Money comes and goes, but life is worth living regardless of your bank statement. The pitfalls of having, and not having, managing one’s self-worth over net worth, and truly living regardless of one’s means, are ideals that held Mike Maimone together on Broke, Not Broken.
“When I look at my bank statements, I find it hard to believe myself,” Maimone, who admits he was also an accounting major in college, tell American Songwriter. “Fearlessly or foolishly, I’ve been funding studio time, marketing, self-booked tours, and paying personal bills on credit cards for nearly two decades. Shuffling around debt with zero percent introductory balance transfers has become an annual ritual. This isn’t a pity party. I’m broke, but I’m not broken.”
Recorded in Nashville in December of 2019 and patched together using tracks laid down from band member’s various apartment and studio spaces, Broke, Not Broken, a follow up to isolation:001, which reflected the loneliness of quarantine, in 2020, is not a call for help but rather a self-affirmation of living life to the fullest, despite your monetary conditions—from horns ablaze on the opening “Work” and broke banter of “F.M.L.” through “Gasoline” funk rock. Broke sifts through more emotions with Maimone’s Tom Waits scratch around I’m so far from home, and my home just keeps on changing / If I was alone, I’d worry and worry for ages on “Through the Changes,” and grittier “Clear Black Night” and the steadier pomp of “Long Way Down.”
Pulling from some old and new songs, Maimone—who fronts Mutts and works with Company of Thieves, both since 2009—was tapping back into his solo work during a regular gig at the High Hat Club in Chicago and started writing five of the 10 tracks on Broke, then wrote the other half of the album throughout 2019, while playing Mutts shows and solo gigs.
For Maimone, Broke, Not Broken was intended as a piece that would get people up and dancing. “I wanted the studio tracks to sound very much like studio creations, mainly inspired by ‘Check Your Head’ (Beastie Boys), ‘Odelay’ (Beck), and ‘Lemonade’ (Beyonce). I also knew I wanted the arrangements to be fairly simple, as I anticipated having a lot of people on stage live, and wanting musicians to be able to show up and play these songs without much practice or feeling obligated to reproduce the studio tracks.”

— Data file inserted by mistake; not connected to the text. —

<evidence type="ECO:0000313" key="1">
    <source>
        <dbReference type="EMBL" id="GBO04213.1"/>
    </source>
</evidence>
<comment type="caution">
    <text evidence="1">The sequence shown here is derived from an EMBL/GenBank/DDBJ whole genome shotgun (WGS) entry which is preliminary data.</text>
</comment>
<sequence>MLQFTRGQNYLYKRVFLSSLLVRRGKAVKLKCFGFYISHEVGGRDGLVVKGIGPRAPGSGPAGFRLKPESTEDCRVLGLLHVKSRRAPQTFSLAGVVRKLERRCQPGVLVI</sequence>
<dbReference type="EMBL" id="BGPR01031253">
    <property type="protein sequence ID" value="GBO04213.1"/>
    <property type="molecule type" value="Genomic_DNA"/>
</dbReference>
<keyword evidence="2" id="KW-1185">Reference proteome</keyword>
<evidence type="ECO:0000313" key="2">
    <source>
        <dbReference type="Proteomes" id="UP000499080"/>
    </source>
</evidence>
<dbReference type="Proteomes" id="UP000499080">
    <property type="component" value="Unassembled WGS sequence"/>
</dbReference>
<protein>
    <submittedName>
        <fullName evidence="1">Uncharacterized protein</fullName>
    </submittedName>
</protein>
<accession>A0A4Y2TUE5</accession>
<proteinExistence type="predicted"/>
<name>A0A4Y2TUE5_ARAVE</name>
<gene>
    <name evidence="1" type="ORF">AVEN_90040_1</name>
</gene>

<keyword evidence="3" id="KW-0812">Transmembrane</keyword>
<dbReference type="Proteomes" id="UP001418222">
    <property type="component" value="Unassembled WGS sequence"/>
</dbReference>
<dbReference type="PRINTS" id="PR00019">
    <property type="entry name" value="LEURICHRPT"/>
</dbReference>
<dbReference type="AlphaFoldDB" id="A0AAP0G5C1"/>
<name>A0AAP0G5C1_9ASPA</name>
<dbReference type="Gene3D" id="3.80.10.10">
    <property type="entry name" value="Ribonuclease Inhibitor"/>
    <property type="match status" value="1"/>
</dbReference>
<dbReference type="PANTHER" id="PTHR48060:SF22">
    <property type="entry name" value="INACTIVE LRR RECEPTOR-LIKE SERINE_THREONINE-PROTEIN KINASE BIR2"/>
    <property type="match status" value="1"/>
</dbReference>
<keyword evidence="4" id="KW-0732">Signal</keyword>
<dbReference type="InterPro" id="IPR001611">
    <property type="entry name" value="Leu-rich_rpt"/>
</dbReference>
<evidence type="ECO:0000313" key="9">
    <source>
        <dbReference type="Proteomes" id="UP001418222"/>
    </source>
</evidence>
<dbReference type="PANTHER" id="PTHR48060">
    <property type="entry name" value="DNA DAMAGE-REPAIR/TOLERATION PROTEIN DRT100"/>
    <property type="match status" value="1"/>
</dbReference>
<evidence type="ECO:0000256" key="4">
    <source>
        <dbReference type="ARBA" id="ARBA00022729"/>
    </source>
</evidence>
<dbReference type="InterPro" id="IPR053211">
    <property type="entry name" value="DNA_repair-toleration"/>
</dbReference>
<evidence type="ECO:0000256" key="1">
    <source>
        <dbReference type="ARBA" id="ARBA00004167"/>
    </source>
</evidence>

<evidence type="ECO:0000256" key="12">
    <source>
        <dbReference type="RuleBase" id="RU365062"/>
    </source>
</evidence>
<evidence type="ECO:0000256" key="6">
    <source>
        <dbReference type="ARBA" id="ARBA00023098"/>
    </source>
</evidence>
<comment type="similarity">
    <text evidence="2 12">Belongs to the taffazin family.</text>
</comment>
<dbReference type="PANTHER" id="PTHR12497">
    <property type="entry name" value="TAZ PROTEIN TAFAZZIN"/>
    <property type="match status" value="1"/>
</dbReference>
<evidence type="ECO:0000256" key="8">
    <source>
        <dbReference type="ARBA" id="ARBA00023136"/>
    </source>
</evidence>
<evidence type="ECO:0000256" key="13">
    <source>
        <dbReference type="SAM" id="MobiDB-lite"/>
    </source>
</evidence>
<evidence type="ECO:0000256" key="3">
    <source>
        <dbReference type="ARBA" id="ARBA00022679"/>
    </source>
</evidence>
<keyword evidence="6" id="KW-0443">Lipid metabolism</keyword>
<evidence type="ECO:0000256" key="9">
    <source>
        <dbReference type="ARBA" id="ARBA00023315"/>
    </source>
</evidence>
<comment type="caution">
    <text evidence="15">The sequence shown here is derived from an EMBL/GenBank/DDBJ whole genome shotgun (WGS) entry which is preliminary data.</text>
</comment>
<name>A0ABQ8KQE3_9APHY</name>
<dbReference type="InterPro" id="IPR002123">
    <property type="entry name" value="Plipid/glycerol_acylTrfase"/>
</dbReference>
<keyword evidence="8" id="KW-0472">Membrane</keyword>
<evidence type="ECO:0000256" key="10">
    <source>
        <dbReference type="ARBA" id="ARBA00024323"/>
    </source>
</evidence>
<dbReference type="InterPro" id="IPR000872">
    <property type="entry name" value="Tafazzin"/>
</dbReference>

Approaching 40 as he was writing Broke, Maimone also started realizing his growing debt, which directed the theme of the album. “Apparently [I was] stressed out about it, because it’s creeping into all of my songs,” says Maimone. “Songwriting is definitely self-therapy. I didn’t realize how much my financial situation was affecting me until I saw this group of songs side by side.”
Shifting into more self-producing since isolation:001, Maimone says Broke, Not Broken comes full circle from his 2008 solo debut Open Mic Nights. “I wrote both collections on piano and intended them to be performed live with or without a band,” say Maimon. “I wanted both sets of studio productions to stand on their own, without pressure to be replicated on stage.”
Through his work with Mutts and Company of Thieves, Maimone says his writing has only refined over the years. “I absorbed a lot from playing with Company of Thieves, Los Colognes, Bailiff, Jon Walker, and a bunch of other bands,” he says. “Watching interviews with producers, I’ve learned how songwriting and production can be intertwined from the outset, which gives every component more intention… So 10 years later, my intention for this album was to take some piano-based songs that work in a live setting, and produce the studio tracks like Mario C might approach a Dr. John album.”
A larger comparison between Broke, Not Broken and Open Mic Night, was coming out, a point that took Maimone many years to reach.
“It took me a long time to truly realize that about myself, and then even longer to come out to my Catholic family and friends,” shares Maimone. “When looking back at my life in 2008, it feels so much more free to now be openly gay. I can have a little fun singing about relationships with men.”
Maimone adds that from a songwriting standpoint, he wanted it to be more of a wink, than a “hey look at me, I’m gay,” so he subtly worked in the pronouns as little jokes, letting the audience in on this personal side.
“It took me a very long time to get that comfortable,” says Maimone. “It’s great to take a look back and realize not just how far I’ve come personally, but how far the LGBTQ movement has come overall since that 1st album came out.”